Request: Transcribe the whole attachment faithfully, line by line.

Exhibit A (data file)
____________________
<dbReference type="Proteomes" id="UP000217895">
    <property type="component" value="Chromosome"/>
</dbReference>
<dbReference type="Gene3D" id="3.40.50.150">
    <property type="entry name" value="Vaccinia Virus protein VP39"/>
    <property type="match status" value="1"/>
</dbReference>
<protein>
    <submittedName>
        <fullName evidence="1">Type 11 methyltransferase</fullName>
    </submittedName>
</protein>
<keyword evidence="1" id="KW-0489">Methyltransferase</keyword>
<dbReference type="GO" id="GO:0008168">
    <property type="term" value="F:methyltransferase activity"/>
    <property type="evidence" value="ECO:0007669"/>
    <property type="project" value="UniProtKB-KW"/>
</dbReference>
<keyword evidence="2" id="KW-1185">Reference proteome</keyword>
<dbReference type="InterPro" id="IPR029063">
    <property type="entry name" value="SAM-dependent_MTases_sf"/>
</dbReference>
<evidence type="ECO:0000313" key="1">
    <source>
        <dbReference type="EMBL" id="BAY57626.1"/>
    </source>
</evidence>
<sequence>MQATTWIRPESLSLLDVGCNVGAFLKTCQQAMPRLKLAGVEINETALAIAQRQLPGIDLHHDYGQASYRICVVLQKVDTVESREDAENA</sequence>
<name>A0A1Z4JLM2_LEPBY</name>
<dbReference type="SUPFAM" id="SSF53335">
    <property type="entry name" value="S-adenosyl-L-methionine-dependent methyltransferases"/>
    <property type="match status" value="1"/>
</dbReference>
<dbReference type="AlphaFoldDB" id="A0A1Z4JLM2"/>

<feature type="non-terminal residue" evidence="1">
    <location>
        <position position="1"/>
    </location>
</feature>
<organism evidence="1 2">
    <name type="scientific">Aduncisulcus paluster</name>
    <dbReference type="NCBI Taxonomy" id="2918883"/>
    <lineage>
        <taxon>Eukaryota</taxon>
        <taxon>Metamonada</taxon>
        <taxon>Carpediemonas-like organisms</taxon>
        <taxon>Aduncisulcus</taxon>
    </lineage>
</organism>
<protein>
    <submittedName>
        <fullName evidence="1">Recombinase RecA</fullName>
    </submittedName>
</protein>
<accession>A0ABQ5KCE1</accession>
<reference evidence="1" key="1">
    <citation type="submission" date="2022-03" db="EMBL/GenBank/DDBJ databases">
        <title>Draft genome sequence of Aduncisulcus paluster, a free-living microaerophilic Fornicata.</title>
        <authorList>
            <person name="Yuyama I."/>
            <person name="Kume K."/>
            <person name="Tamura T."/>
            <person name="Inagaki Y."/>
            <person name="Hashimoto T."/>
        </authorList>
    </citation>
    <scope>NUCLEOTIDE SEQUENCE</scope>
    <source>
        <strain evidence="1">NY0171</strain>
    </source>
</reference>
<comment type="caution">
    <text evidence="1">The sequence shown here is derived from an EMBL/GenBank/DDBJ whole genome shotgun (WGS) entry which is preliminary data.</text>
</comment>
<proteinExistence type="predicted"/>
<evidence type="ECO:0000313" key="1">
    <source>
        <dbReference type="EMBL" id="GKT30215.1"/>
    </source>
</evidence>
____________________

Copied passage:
<dbReference type="Proteomes" id="UP000217895">
    <property type="component" value="Chromosome"/>
</dbReference>
<dbReference type="Gene3D" id="3.40.50.150">
    <property type="entry name" value="Vaccinia Virus protein VP39"/>
    <property type="match status" value="1"/>
</dbReference>
<protein>
    <submittedName>
        <fullName evidence="1">Type 11 methyltransferase</fullName>
    </submittedName>
</protein>
<keyword evidence="1" id="KW-0489">Methyltransferase</keyword>
<dbReference type="GO" id="GO:0008168">
    <property type="term" value="F:methyltransferase activity"/>
    <property type="evidence" value="ECO:0007669"/>
    <property type="project" value="UniProtKB-KW"/>
</dbReference>
<keyword evidence="2" id="KW-1185">Reference proteome</keyword>
<dbReference type="InterPro" id="IPR029063">
    <property type="entry name" value="SAM-dependent_MTases_sf"/>
</dbReference>
<evidence type="ECO:0000313" key="1">
    <source>
        <dbReference type="EMBL" id="BAY57626.1"/>
    </source>
</evidence>
<sequence>MQATTWIRPESLSLLDVGCNVGAFLKTCQQAMPRLKLAGVEINETALAIAQRQLPGIDLHHDYGQASYRICVVLQKVDTVESREDAENA</sequence>
<name>A0A1Z4JLM2_LEPBY</name>
<dbReference type="SUPFAM" id="SSF53335">
    <property type="entry name" value="S-adenosyl-L-methionine-dependent methyltransferases"/>
    <property type="match status" value="1"/>
</dbReference>
<dbReference type="AlphaFoldDB" id="A0A1Z4JLM2"/>

<feature type="non-terminal residue" evidence="1">
    <location>
        <position position="1"/>
    </location>
</feature>
<organism evidence="1 2">
    <name type="scientific">Aduncisulcus paluster</name>
    <dbReference type="NCBI Taxonomy" id="2918883"/>
    <lineage>
        <taxon>Eukaryota</taxon>
        <taxon>Metamonada</taxon>
        <taxon>Carpediemonas-like organisms</taxon>
        <taxon>Aduncisulcus</taxon>
    </lineage>
</organism>
<protein>
    <submittedName>
        <fullName evidence="1">Recombinase RecA</fullName>
    </submittedName>
</protein>
<accession>A0ABQ5KCE1</accession>
<reference evidence="1" key="1">
    <citation type="submission" date="2022-03" db="EMBL/GenBank/DDBJ databases">
        <title>Draft genome sequence of Aduncisulcus paluster, a free-living microaerophilic Fornicata.</title>
        <authorList>
            <person name="Yuyama I."/>
            <person name="Kume K."/>
            <person name="Tamura T."/>
            <person name="Inagaki Y."/>
            <person name="Hashimoto T."/>
        </authorList>
    </citation>
    <scope>NUCLEOTIDE SEQUENCE</scope>
    <source>
        <strain evidence="1">NY0171</strain>
    </source>
</reference>
<comment type="caution">
    <text evidence="1">The sequence shown here is derived from an EMBL/GenBank/DDBJ whole genome shotgun (WGS) entry which is preliminary data.</text>
</comment>
<proteinExistence type="predicted"/>
<evidence type="ECO:0000313" key="1">
    <source>
        <dbReference type="EMBL" id="GKT30215.1"/>
    </source>
</evidence>